Brexit impacts UK’s car industry
New car sales have dropped in the UK by 6,7% in one year due to the decline of diesel and prudency regarding Brexit. Britain’s exit from the EU also impacts drastically on the car industry. For the whole week, JLR has closed its Castle Bromwich, Halewood, Solihull, and Wolverhampton plants. Toyota has paused production at Brunaston on November 1st while BMW is reducing speed in Oxford.
One of Europe’s biggest car markets is not in the best of shapes. Last month, UK buyers purchased 143.251 cars. That represents a 6,7% drop compared to last year, according to the Society of Motor Manufacturers and Traders (SMMT). Despite good numbers in September, the UK’s car sales are having a gloomy year with numbers decreasing on average by 2,9% since January.
Diesel down, EV and hybrid up
As is the case in the rest of Europe, diesel is losing the Brits’ favors. While the market wasn’t as dependent on the fuel as other countries, UK diesel sales dropped by 28,3%. Stricter regulations and climate awareness are pointed at as the major causes. Gasoline cars have also stepped back but by only 3,2%.
On the other hand, alternative powertrains are gaining popularity. Hybrid sales have increased by 28,9%. But it’s nothing compared to the 151,8% gain that battery-electric cars experienced. In total, those environmentally friendly cars account for 13,4% of the market.
The SMMT also confirms that there is uncertainty among motorists regarding Brexit and its outcome. The planned date for Britain’s departure from the EU was set on October 31st. However, due to the political deadlock and despite a new agreement between London and Brussels, Brexit was pushed back to January. Prime Minister, Boris Johnson (Conservative), has called for elections on December 12th.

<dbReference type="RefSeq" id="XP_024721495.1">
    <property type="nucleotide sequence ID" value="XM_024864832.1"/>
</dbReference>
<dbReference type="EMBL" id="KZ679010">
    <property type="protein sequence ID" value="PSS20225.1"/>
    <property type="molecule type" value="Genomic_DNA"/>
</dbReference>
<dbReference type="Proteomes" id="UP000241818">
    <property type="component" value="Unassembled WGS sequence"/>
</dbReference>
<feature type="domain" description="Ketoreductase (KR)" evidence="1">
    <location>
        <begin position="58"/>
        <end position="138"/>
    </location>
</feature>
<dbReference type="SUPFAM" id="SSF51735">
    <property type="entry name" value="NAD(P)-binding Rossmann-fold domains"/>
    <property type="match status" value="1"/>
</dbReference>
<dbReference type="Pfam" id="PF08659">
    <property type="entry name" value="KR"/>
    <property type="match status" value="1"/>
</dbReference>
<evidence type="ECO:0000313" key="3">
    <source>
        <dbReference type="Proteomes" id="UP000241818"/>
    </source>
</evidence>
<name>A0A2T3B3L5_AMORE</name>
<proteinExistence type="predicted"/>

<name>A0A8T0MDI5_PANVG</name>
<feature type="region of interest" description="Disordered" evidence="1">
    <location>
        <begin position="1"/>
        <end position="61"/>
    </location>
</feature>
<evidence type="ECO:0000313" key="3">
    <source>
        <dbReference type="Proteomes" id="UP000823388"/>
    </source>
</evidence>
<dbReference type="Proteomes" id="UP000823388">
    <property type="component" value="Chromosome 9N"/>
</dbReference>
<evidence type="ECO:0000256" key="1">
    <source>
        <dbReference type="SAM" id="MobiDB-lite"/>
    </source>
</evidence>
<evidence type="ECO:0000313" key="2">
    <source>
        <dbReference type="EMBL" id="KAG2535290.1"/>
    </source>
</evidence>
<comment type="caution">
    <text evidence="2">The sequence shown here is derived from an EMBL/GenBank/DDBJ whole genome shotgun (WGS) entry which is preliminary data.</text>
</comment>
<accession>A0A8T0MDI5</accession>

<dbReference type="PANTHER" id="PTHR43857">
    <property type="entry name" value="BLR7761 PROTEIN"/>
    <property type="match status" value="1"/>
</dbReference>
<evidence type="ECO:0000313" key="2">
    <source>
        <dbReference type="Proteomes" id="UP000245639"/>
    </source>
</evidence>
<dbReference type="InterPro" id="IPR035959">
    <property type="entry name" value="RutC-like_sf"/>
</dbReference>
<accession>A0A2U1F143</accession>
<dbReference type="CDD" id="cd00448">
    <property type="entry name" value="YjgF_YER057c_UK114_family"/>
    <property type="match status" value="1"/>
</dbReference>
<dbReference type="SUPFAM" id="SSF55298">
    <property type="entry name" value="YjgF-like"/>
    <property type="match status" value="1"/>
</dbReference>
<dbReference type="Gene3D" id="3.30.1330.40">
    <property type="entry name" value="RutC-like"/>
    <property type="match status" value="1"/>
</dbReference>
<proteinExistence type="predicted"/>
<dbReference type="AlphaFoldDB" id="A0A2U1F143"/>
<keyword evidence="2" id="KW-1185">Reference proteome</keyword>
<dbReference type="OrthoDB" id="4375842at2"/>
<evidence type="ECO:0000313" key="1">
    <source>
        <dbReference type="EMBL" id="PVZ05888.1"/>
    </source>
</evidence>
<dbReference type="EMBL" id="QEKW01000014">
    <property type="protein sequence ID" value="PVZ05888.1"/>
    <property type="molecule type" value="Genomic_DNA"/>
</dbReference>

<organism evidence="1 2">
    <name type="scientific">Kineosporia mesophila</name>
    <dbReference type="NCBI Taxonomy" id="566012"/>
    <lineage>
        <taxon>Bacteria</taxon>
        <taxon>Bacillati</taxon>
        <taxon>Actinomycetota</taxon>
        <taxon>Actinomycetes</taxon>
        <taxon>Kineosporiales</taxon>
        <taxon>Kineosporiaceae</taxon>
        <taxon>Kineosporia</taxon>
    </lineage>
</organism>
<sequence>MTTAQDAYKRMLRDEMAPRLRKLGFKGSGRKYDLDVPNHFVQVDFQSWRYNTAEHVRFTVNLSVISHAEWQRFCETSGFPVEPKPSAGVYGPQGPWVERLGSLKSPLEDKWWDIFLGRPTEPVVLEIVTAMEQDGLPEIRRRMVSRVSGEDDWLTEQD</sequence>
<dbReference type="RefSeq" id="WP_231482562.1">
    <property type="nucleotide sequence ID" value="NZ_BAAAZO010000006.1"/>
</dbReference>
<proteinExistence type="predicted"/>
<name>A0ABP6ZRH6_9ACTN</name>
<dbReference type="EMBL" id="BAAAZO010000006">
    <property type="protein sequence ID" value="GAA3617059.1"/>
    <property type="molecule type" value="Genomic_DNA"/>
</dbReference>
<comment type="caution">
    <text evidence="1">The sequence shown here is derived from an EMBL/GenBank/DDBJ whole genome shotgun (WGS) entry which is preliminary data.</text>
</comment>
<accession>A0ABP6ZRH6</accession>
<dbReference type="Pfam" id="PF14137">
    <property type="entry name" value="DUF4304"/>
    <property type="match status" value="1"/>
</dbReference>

In spite of that new delay, planned protective measures form manufacturers have already taken place. For the whole week, British carmaker Jaguar Land Rover (JLR) has shut down its Castle Bromwich, Halewood, and Solihull assembly lines, and the Wolverhampton powertrain plant.
Letting steam off
“I need 20 million components a day and that means I have a deal with my suppliers. I need all the parts to be available and I have to have them on time,” said JLR’s CEO, Ralf Speth, justifying the assembly shut down.
But the British aren’t alone. With a no-deal Brexit looming, Toyota decided to halt production at its Burnaston plant on November 1st. BMW is also letting some steam off at Oxford with no night shifts. This loss of profits adds up to the 570 million euros already spent by the industry to mitigate the effects of a potential no-deal Brexit.